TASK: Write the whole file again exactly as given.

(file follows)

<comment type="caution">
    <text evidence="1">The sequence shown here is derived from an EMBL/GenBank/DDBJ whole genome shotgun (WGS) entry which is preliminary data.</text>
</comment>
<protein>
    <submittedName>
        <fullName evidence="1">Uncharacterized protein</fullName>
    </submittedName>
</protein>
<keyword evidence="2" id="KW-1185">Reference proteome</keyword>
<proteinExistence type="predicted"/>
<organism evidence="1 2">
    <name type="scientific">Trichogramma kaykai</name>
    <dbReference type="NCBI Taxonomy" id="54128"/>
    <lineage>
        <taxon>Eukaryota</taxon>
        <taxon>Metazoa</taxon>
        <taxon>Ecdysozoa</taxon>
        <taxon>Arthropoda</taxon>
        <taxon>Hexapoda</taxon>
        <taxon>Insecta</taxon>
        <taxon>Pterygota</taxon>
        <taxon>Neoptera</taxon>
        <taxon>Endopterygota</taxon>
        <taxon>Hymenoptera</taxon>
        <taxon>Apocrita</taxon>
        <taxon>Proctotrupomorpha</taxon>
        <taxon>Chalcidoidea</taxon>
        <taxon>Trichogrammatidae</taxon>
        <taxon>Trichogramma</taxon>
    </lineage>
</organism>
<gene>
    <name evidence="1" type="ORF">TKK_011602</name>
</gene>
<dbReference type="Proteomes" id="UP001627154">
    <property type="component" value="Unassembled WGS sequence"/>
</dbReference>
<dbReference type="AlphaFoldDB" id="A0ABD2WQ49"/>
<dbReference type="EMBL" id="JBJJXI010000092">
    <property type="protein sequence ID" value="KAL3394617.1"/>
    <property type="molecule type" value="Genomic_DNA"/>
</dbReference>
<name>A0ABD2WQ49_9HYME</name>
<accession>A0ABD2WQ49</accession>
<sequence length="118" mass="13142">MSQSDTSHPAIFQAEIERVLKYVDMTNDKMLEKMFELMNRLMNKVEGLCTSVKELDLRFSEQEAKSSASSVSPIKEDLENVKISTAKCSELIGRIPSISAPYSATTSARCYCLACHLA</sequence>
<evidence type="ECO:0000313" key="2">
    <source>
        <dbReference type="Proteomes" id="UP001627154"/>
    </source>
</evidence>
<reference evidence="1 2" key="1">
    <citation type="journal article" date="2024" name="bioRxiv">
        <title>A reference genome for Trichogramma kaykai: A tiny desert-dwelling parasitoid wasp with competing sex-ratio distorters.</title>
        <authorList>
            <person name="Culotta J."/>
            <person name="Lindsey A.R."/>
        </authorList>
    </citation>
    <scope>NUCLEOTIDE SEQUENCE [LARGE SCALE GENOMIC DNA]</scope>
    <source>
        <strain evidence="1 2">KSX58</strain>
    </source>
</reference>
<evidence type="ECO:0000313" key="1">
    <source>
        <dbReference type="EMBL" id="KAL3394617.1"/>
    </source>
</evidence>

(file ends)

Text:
<comment type="caution">
    <text evidence="1">The sequence shown here is derived from an EMBL/GenBank/DDBJ whole genome shotgun (WGS) entry which is preliminary data.</text>
</comment>
<protein>
    <submittedName>
        <fullName evidence="1">Uncharacterized protein</fullName>
    </submittedName>
</protein>
<keyword evidence="2" id="KW-1185">Reference proteome</keyword>
<proteinExistence type="predicted"/>
<organism evidence="1 2">
    <name type="scientific">Trichogramma kaykai</name>
    <dbReference type="NCBI Taxonomy" id="54128"/>
    <lineage>
        <taxon>Eukaryota</taxon>
        <taxon>Metazoa</taxon>
        <taxon>Ecdysozoa</taxon>
        <taxon>Arthropoda</taxon>
        <taxon>Hexapoda</taxon>
        <taxon>Insecta</taxon>
        <taxon>Pterygota</taxon>
        <taxon>Neoptera</taxon>
        <taxon>Endopterygota</taxon>
        <taxon>Hymenoptera</taxon>
        <taxon>Apocrita</taxon>
        <taxon>Proctotrupomorpha</taxon>
        <taxon>Chalcidoidea</taxon>
        <taxon>Trichogrammatidae</taxon>
        <taxon>Trichogramma</taxon>
    </lineage>
</organism>
<gene>
    <name evidence="1" type="ORF">TKK_011602</name>
</gene>
<dbReference type="Proteomes" id="UP001627154">
    <property type="component" value="Unassembled WGS sequence"/>
</dbReference>
<dbReference type="AlphaFoldDB" id="A0ABD2WQ49"/>
<dbReference type="EMBL" id="JBJJXI010000092">
    <property type="protein sequence ID" value="KAL3394617.1"/>
    <property type="molecule type" value="Genomic_DNA"/>
</dbReference>
<name>A0ABD2WQ49_9HYME</name>
<accession>A0ABD2WQ49</accession>
<sequence length="118" mass="13142">MSQSDTSHPAIFQAEIERVLKYVDMTNDKMLEKMFELMNRLMNKVEGLCTSVKELDLRFSEQEAKSSASSVSPIKEDLENVKISTAKCSELIGRIPSISAPYSATTSARCYCLACHLA</sequence>
<evidence type="ECO:0000313" key="2">
    <source>
        <dbReference type="Proteomes" id="UP001627154"/>
    </source>
</evidence>
<reference evidence="1 2" key="1">
    <citation type="journal article" date="2024" name="bioRxiv">
        <title>A reference genome for Trichogramma kaykai: A tiny desert-dwelling parasitoid wasp with competing sex-ratio distorters.</title>
        <authorList>
            <person name="Culotta J."/>
            <person name="Lindsey A.R."/>
        </authorList>
    </citation>
    <scope>NUCLEOTIDE SEQUENCE [LARGE SCALE GENOMIC DNA]</scope>
    <source>
        <strain evidence="1 2">KSX58</strain>
    </source>
</reference>
<evidence type="ECO:0000313" key="1">
    <source>
        <dbReference type="EMBL" id="KAL3394617.1"/>
    </source>
</evidence>